A 1960 fire history …

Skee Stanley, formerly of Cachagua Fire, sent me this interesting report on a fire on the edge of Southern Monterey County and Northern San Luis Obispo County back in 1960. Historical perspective is always fascinating to me, and I hope you will find it interesting. I thought this would be a nice time to take a break  from 44 days of reporting on Soberanes, which is over 95,000 acres at the moment. I’ll post my usual fire maps later today. Note the discussion at the end about the Public Information Officer for the Weferling Forest Fire. Thanks, Skee.


14 thoughts on “A 1960 fire history …

  1. What a detailed, articulate accounting of the Weferling fire back in the day. A bit of nostalgia for me, as we do not see this kind of heartfelt writing very often any more. The summary is informative, full of imagery, humorous and raising salient questions about the science of fire fighting and the need for serious improvements in communication and public information. Communications officer Diltz “could often sleep in the early hours after midnight. That sleep was often interrupted.” We have our own communications officer in Kate…fueled by gallons of morning coffee to remain at the helm of viable, heartfelt public information. A must read article.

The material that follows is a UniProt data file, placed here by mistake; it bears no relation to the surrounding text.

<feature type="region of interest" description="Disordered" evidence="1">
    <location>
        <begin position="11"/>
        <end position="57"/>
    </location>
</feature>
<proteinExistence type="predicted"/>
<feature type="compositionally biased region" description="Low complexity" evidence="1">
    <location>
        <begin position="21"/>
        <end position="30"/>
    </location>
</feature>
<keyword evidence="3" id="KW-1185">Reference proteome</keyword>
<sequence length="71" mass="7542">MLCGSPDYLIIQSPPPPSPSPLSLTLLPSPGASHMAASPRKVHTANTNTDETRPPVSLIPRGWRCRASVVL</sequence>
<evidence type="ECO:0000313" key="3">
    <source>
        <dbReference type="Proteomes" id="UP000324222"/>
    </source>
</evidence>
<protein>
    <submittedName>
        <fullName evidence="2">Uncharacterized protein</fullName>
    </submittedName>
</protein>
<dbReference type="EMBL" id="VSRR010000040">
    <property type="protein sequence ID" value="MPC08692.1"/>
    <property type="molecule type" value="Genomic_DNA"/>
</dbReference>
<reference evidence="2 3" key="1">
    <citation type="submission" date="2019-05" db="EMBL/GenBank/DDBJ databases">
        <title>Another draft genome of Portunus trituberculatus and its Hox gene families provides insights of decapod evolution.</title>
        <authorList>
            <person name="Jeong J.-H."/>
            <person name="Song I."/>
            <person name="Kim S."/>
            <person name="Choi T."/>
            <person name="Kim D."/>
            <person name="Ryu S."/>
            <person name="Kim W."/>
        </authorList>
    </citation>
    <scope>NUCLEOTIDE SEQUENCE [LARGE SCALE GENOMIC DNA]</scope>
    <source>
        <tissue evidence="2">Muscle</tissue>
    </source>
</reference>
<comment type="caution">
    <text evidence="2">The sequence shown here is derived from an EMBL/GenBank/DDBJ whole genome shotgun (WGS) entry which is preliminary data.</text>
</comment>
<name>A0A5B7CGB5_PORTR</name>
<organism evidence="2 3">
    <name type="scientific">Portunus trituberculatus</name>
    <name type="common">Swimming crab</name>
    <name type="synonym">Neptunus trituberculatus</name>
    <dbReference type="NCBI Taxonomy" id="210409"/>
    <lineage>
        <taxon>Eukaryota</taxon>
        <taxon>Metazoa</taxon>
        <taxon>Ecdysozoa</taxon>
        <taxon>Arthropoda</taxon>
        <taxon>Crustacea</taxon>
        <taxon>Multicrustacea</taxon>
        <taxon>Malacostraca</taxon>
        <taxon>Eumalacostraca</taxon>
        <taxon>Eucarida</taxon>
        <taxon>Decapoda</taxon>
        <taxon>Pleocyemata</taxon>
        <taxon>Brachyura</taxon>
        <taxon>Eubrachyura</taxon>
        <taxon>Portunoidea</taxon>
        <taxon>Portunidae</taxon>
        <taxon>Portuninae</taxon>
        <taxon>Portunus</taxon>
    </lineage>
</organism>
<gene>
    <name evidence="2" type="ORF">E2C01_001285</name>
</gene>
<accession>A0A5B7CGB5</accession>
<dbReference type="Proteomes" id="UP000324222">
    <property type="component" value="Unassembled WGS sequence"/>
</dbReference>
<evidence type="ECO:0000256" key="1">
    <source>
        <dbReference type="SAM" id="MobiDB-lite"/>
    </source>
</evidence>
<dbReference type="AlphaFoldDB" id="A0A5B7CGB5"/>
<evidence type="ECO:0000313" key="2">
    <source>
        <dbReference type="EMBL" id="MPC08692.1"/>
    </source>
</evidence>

2. I deeply appreciate all that you have been doing for the Big Sur community Kate!
    Question, when there is a fire ban in Big Sur, one could assume this would include Lime Kiln and Kirk creek campground, went by last night and both area were smokey. This has been appoint of discussion an confusion on the South coast.

  3. Shirley, in Level 4 fire restrictions, that means no campfires, even in developed campsites, including Kirk Creek and Plaskett Creek. Limekiln, a State Park, being owned by the State, and not part of the National Forest would not be subject to the ban, unless the state issued a similar order.

  4. Thanks for posting that, Kate. Fascinating, it was such a personal encapsulation of that fire. It really described how the conditions of weather and terrain hindered much of the fire suppression. It was a good reminder for me as we’re on Day 44 of Soberanes Fire and getting a little impatient (and maybe more anxious as it comes nearer to the south) that the terrain is a real challenge.

    I loved the reference to how the zebras and turkeys were adapting to the action around their usual bucolic lives! I also loved reading of the monetary amounts of loss and thinking of how the Soberanes Fire was listed as costing upwards of 5 million a day, if I’m correct! I wonder, was the area in a drought situation like we are now?

  5. I would hope that the State Parks will be issuing their own fire ban, as we all know that fire doesn’t distinguish the lands between, USFS, State or private.

  6. 6 million a day, I believe, but each day’s total is really dependent on the tankers and helicopters. Now that the boots on the ground are considerably lessened, I am sure the costs have as well.

    My favorite part of the read was the wild turkeys preening and prancing …